A client can use the JMSCorrelationID field to link one message with another, such as linking a response message with its request message. JMSReplyTo contains the destination where a reply to the message should be sent. JMSRedelivered is a Boolean value. This Boolean value is set by the provider to indicate whether a message has been redelivered. JMSType serves as a message type identifier. Let's look at JMSExpiration. When a message is sent, its expiration time is calculated and set based on the time to live value specified on the send method. the last one is JMSPriority. JMS defines a 10-level priority value with zero as the lowest priority and nine as the highest. I think that's enough for the header. Let's continue with properties. In addition to the header fields, the javax.jms.Message interface supports property values, which are just like headers but explicitly created by the application instead of being standard across messages. This provides a mechanism for adding optional header fields to a message that a client will choose to receive or not via selectors.

Property values can be Boolean, byte, short, int, long, float, double, and string. For example, for float, you have to use the setFloat() or getFloat() methods like this. Now, the last part of the message is the body. The body of a message is optional and contains the data to send or receive. Depending on the interface that you use, it can contain different formats of data like StreamMessage, MapMessage, TextMessage, ObjectMessage, and BytesMessage. StreamMessage is a message whose body contains a stream of Java primitive values. It is filled and read sequentially. MapMessage is a message whose body contains a set of name value pairs, where names are strings and values are Java primitive types. TextMessage is a message whose body contains a string like XML. ObjectMessage contains a serializable object or a collection of serializable objects . BytesMessage contains a stream of bytes.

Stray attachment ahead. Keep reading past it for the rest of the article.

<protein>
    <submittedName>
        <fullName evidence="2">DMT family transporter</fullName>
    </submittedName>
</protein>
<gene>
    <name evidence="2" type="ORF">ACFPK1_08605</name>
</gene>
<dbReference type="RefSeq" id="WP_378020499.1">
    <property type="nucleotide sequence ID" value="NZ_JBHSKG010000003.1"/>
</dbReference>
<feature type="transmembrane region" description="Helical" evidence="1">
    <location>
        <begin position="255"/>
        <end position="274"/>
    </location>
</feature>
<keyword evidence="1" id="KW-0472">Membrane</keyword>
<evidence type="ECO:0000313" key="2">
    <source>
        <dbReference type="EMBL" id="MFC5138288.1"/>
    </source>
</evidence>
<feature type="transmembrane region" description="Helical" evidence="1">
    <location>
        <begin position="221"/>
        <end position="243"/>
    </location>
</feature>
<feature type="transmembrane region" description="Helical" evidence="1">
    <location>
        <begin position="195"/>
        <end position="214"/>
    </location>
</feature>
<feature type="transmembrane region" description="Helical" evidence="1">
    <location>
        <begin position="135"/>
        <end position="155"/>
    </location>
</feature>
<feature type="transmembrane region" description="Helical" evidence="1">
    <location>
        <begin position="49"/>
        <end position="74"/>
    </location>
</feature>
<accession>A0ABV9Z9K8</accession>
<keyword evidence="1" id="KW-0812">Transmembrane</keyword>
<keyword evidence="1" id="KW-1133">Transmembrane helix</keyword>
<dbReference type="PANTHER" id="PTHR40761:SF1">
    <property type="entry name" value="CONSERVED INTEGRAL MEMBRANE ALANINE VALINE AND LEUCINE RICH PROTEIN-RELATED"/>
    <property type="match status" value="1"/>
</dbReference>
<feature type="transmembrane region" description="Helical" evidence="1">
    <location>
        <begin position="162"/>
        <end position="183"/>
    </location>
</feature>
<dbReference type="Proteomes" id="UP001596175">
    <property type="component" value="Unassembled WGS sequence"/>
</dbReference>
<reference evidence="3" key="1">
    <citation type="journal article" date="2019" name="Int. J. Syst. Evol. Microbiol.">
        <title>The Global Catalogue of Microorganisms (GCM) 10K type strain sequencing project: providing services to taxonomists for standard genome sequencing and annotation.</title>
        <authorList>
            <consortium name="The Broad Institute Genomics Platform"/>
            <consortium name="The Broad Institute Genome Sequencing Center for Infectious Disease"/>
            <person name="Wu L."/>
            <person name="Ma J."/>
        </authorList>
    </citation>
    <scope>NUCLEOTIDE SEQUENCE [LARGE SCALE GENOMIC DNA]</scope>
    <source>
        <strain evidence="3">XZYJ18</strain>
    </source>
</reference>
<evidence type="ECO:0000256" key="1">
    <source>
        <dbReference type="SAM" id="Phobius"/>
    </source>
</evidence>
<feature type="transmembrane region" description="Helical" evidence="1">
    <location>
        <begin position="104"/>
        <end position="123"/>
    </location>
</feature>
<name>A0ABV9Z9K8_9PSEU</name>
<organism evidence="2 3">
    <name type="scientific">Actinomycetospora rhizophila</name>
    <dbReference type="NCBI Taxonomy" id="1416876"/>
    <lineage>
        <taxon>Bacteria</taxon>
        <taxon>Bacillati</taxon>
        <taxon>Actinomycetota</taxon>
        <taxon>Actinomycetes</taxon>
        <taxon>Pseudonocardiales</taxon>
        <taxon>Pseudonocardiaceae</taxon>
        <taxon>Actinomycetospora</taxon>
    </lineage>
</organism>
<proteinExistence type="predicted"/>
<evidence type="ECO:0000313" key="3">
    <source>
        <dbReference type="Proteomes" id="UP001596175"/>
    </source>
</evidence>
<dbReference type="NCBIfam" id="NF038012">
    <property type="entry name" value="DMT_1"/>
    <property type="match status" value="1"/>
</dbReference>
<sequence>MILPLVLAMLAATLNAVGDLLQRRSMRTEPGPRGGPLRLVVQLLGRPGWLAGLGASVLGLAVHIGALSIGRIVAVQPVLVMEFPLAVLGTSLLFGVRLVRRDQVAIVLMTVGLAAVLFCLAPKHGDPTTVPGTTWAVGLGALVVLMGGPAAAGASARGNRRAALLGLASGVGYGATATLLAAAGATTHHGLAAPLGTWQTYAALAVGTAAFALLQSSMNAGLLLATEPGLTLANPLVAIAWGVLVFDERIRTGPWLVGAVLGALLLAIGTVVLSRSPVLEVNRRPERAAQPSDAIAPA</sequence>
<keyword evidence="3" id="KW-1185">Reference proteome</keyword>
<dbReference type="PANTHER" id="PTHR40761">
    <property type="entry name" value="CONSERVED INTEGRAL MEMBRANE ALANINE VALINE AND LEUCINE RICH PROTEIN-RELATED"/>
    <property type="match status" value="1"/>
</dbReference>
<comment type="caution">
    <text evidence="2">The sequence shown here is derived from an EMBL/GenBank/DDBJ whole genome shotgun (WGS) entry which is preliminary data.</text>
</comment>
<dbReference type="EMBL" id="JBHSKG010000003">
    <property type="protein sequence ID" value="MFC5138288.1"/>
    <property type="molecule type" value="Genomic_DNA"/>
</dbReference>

It is possible to create your own message format if you extend the javax.jms.Message interface. When a message is received, its body is read only depending on the message type. You have different methods to access its content. A TextMessage will have a getText() and setText() method and an ObjectMessage will have a getObject() and setObject() method. Since JMS 2.0, the new method T, getBody() returns the message body as an object of the specified type. That's enough. In the next video, we will start to send and receive. See you in the next video.